Pediatric Hospice: The Unknown Road Ahead

January 11, 2019, Gilchrist Kids, Hospice, Hospice Patient Stories
pediatric hospice
Gilchrist Kids physician, Dr. Bridget Pekrul, pictured with Lilley.

The first time Joan Garlow walked through the doors of Gilchrist Center in search of information on pediatric hospice care, she broke into sobs and had to run back outside. She knew she needed help, both for her daughter, Lilley, whose health was progressively declining from a degenerative brain disorder, and for her and her husband, who were struggling to care for their medically fragile child themselves. It was too much to go through alone.

When Joan worked up the courage to walk back inside, a kind woman connected her with Gilchrist Kids. Since that day over a year ago, Gilchrist Kids has wrapped the family in its care.

When Inpatient Pediatric Hospice Care is Needed

While Lilley receives medical care at home, she has also received care at the newly opened inpatient pediatric hospice unit at Gilchrist Center Baltimore, the only one of its kind in Maryland. Under the care of Dr. Bridget Pekrul and the pediatric nurses and aides, Lilley received treatment there for a week in June, when she was having complications from a gastrointestinal problem.

“The Gilchrist Kids Inpatient Unit is a truly unique concept, and is a huge benefit for children and families throughout the community who need hospital level care, but don’t want to go back to a hospital environment,” says Mary Tiso, Gilchrist Kids clinical manager.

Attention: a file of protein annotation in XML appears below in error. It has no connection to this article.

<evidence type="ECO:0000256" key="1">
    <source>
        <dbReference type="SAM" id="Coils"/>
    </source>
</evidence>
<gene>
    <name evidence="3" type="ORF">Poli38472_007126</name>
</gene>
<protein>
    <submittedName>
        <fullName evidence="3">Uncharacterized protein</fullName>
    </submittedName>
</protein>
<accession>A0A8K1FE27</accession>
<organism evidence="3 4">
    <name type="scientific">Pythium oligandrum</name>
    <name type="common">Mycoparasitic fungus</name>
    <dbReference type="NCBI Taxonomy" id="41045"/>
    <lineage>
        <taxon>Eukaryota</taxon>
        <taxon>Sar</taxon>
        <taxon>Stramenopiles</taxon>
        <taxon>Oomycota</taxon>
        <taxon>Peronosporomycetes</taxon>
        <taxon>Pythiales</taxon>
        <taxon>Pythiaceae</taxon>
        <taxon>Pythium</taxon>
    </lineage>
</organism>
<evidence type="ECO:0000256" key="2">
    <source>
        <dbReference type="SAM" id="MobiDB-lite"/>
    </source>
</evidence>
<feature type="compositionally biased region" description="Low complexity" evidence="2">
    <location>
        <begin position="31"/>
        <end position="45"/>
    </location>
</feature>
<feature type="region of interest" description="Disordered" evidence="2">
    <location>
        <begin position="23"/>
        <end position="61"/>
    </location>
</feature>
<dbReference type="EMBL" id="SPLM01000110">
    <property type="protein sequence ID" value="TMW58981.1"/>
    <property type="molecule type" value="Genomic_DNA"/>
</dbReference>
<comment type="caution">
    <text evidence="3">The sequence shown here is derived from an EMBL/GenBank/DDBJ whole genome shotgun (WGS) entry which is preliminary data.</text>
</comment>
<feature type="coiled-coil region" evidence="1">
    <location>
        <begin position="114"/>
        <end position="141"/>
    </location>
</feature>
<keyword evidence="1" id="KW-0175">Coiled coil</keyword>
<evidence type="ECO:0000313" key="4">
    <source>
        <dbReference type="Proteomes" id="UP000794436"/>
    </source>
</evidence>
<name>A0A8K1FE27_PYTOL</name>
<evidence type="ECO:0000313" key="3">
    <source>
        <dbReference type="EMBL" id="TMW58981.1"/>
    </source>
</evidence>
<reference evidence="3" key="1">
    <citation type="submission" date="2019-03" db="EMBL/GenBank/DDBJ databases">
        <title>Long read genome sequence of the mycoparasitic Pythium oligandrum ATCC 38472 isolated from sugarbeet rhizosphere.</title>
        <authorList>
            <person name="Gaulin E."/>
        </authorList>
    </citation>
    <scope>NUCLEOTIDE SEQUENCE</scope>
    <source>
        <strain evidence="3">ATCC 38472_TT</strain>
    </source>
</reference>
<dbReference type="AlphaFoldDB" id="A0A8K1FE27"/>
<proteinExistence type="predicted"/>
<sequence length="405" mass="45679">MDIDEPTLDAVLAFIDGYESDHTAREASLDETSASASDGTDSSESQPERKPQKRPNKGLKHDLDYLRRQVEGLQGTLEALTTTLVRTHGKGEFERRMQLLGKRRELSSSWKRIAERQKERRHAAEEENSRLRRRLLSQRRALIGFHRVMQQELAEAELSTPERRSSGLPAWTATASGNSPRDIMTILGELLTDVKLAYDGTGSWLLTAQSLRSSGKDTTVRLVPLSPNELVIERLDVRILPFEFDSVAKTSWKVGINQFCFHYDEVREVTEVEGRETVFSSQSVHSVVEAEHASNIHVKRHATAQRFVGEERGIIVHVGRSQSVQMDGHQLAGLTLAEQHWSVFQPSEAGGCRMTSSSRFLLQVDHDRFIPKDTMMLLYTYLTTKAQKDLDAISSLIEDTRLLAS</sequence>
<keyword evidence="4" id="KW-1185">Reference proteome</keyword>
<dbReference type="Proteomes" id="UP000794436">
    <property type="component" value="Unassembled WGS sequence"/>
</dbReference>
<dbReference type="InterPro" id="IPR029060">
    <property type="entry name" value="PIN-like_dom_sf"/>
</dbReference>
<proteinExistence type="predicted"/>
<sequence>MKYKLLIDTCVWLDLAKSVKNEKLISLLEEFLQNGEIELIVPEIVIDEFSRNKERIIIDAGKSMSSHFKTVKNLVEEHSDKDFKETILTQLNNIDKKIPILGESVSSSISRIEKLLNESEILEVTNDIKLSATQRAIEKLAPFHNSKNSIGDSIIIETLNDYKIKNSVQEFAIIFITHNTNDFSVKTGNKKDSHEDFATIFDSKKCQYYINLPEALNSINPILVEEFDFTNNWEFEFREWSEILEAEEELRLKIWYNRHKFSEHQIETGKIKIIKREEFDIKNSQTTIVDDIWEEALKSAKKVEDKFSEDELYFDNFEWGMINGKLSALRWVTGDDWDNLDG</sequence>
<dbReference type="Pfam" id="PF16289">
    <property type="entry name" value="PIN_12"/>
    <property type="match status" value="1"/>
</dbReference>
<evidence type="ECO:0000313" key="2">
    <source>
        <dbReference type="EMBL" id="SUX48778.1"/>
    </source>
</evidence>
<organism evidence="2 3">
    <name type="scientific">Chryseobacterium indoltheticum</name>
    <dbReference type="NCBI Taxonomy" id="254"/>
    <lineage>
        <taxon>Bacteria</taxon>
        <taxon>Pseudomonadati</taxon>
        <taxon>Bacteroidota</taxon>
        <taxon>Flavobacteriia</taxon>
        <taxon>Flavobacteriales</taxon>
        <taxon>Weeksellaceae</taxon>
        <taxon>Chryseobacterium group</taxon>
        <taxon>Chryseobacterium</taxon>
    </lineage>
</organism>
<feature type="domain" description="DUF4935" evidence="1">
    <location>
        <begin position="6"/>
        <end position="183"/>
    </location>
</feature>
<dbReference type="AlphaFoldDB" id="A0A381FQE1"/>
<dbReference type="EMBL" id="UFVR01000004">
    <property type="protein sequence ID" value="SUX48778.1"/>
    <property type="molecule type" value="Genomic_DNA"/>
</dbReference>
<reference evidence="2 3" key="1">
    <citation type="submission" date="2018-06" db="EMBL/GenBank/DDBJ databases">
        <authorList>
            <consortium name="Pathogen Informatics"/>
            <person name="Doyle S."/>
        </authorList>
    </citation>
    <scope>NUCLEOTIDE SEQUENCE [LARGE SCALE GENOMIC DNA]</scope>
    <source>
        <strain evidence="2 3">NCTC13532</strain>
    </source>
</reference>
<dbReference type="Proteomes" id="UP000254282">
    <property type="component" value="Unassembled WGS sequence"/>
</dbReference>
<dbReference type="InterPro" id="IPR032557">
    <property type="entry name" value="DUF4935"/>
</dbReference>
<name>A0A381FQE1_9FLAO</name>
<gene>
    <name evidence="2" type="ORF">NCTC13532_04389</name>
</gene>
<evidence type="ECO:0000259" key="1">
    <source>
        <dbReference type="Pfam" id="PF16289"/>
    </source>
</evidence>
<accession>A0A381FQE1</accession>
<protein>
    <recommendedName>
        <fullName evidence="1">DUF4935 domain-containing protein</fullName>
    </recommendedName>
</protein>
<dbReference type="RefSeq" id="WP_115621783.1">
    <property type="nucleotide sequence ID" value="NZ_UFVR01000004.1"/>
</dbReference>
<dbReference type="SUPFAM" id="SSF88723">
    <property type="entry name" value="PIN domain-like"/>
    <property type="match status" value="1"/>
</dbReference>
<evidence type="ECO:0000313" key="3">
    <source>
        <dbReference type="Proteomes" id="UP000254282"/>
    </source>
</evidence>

“We provide supportive, compassionate care in a small, home-like unit, using pediatric-trained staff who recognize and support each child’s unique needs.”

Support and Guidance

Lilley’s disorder is degenerative, and there is no treatment or cure. There are hard decisions that come with the illness. Invasive surgeries and intravenous feedings may prolong life by small increments, but at the cost of quality of life. Dr. Pekrul and Lilley’s nurse, Jody Staley, help Joan and her husband, Will, weigh these decisions, and they offer non-invasive therapies and medications to help improve Lilley’s quality of life.

The family’s Gilchrist social worker, Susan Scarvalone, has also been a helpful sounding board for Joan. “When you have a child who’s really sick, you never feel like you’re doing enough because you can’t fix it,” explains Joan. “She helps me understand that I am doing as much as I can.”

Caring for the Whole Family

pediatric hospice
Lilley and her parents spending time at Gilchrist Center Baltimore with her Gilchrist Kids team.

Families like Lilley’s can also use Gilchrist Center Baltimore for respite care, which offers around the clock care for children so that parents can have a break from the demands of caregiving. The first time Joan used respite care, she hadn’t had a vacation for 17 years.

Because of Lilley’s medical needs and her inability to eat, speak, walk or use the bathroom, leaving her with a family member or friend wasn’t an option. But with Lilley in the care of a team familiar with her needs and daily routine, Joan and Will felt comfortable going on an out-of-town trip. When they returned to pick Lilley up, she met them with a smile.

“Using respite has been so restorative,” says Joan. “When I come back I have the mental, emotional and physical capacity to be really present with Lilly. I can find the energy to interact and play with her.”

Though the family travels a difficult and unknown road, Gilchrist has been there by their side every step of the way, with loving support and guidance.

The care Gilchrist Kids has offered has been lifechanging for Joan and her family. “Gilchrist saved our lives,” says Joan.

Learn more about Gilchrist Kids, here.

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